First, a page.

For the next 14 years (1997 to 2011), Chongsun served the State of Washington: two years at the Washington State Lottery; and 12 years at the Department of Financial Institutions as a financial examiner. In August 2011, Chongsun moved on to the Consumer Financial Protection Bureau (CFPB) and worked as a senior compliance examiner for nine years before retiring in 2020. She served 45 years of public service. In January 2021, Chongsun volunteered to serve the Korean Women’s Association as the Treasurer/Finance Committee Chair. Chongsun is a strategic thinker who seeks long-term successes and resolutions. Her passion is always working to better the lives of others. Chongsun is married to Richard who is also retired from the U.S. Army.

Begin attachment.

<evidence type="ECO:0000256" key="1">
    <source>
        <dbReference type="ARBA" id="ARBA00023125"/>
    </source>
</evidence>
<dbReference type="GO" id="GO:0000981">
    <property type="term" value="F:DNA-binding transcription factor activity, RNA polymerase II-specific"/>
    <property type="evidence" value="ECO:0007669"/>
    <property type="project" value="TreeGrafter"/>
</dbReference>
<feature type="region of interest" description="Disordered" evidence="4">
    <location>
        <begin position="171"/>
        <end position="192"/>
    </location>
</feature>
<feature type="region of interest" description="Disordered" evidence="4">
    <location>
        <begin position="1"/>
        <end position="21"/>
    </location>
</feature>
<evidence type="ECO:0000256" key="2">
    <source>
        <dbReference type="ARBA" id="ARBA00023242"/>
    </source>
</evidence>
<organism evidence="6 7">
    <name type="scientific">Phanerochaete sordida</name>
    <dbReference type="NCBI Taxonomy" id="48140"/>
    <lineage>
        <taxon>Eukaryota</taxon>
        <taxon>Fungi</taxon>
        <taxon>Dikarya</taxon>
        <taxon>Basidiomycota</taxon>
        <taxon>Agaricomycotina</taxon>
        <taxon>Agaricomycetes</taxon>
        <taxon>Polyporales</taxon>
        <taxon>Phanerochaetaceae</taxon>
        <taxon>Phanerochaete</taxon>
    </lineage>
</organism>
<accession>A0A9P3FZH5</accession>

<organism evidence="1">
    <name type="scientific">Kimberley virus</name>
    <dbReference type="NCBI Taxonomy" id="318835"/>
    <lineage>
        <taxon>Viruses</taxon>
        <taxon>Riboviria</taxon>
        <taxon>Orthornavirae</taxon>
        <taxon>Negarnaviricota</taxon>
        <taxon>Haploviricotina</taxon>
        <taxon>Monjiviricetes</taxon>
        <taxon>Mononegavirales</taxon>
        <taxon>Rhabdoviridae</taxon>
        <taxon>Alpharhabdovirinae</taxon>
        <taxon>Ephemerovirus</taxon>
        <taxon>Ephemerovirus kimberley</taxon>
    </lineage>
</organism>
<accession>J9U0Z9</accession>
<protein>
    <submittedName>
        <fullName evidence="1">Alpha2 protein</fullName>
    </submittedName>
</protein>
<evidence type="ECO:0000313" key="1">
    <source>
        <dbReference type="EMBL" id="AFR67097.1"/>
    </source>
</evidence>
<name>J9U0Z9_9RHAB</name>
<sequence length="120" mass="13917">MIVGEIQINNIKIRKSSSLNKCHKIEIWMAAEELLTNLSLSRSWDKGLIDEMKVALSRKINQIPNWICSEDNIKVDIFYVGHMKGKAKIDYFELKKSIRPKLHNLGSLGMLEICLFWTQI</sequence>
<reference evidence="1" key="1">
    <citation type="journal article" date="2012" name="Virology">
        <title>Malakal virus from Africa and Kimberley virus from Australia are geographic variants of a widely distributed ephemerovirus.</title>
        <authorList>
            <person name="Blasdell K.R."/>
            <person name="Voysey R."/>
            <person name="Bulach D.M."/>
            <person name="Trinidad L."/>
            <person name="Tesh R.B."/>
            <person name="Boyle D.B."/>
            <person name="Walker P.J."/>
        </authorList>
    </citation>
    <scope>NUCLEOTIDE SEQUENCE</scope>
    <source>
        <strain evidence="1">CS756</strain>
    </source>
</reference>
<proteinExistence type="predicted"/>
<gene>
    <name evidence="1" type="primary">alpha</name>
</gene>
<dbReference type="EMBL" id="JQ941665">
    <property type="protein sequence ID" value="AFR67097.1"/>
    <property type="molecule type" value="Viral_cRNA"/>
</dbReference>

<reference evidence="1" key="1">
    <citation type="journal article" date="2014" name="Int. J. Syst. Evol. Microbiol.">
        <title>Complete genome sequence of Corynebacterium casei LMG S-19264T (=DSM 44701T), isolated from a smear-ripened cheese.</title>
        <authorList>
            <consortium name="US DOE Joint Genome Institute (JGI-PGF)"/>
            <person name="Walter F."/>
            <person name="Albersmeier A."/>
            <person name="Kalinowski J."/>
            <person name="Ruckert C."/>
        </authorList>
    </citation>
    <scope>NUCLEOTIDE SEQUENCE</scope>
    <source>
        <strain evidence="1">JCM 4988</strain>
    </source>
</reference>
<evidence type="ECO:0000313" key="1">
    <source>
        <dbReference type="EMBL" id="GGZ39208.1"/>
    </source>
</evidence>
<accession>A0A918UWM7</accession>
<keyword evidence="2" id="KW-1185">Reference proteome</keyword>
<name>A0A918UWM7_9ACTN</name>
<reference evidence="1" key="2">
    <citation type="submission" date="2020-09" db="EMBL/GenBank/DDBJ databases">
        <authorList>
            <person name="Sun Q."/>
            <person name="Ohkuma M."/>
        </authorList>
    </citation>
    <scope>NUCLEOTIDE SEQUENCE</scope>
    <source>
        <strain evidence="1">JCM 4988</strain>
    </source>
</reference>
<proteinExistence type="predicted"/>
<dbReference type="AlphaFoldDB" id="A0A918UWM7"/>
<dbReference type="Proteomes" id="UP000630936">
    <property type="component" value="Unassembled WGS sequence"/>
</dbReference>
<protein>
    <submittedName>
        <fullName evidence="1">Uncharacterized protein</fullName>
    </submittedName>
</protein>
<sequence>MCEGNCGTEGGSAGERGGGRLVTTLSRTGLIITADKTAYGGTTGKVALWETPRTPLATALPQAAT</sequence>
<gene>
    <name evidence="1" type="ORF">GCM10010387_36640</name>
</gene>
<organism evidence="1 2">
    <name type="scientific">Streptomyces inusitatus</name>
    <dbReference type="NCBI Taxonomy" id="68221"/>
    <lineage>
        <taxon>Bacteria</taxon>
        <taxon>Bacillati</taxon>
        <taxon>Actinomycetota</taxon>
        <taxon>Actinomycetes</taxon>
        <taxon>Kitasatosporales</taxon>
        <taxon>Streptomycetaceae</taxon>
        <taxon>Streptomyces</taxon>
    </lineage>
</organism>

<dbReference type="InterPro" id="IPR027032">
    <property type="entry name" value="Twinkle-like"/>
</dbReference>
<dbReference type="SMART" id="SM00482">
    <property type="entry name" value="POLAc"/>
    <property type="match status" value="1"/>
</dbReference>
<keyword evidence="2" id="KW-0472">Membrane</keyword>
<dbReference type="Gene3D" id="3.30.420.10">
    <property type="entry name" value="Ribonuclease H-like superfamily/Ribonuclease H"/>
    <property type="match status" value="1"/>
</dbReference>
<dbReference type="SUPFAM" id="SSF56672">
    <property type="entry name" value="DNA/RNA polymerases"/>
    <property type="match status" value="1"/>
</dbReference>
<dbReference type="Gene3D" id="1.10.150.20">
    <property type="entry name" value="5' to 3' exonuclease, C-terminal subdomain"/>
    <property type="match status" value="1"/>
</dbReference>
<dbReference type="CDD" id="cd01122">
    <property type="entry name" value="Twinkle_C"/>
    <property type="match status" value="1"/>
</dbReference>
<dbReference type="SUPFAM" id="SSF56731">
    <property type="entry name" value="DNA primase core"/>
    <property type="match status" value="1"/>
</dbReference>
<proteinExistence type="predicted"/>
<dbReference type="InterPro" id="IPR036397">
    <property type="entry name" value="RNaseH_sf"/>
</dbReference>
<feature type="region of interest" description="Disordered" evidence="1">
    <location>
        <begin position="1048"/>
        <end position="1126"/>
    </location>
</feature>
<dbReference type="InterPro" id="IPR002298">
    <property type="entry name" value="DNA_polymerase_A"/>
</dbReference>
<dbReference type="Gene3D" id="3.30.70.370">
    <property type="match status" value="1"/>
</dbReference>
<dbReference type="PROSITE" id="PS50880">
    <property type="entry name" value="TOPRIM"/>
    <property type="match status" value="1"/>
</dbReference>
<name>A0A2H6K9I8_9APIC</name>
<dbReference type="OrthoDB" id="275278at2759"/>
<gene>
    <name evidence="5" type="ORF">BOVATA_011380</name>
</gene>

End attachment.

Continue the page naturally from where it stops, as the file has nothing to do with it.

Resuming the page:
Kiana was appointed to CAPAA in June 2023. She is currently the Director of Policy and Civic Engagement at the Pacific Islander Community Association of Washington (PICA-WA) and began her work there in the Spring of 2020 as the lead for the Eastern WA NH/PI COVID-19 Response Taskforce. In addition to organizing with Pasifika communities, Kiana sat on the Asian Pacific Islander Coalition of Spokane (now Asians for Collective Liberation) Advisory Committee for a number of years and currently sits on many other coalitions and committees which give her the opportunity to participate in cross-racial organizing and collaborate on opportunities to advance wellness for historically excluded and underserved communities. Kiana is currently serving in her sixth year as a board member for YWCA Spokane, where she is passionate about uplifting voices of domestic violence survivors, womxn and girls of color. She also sits on Providence Health Care’s Community Mission Board for Spokane and Stevens Counties as well as the City of Spokane’s Equity Subcommittee.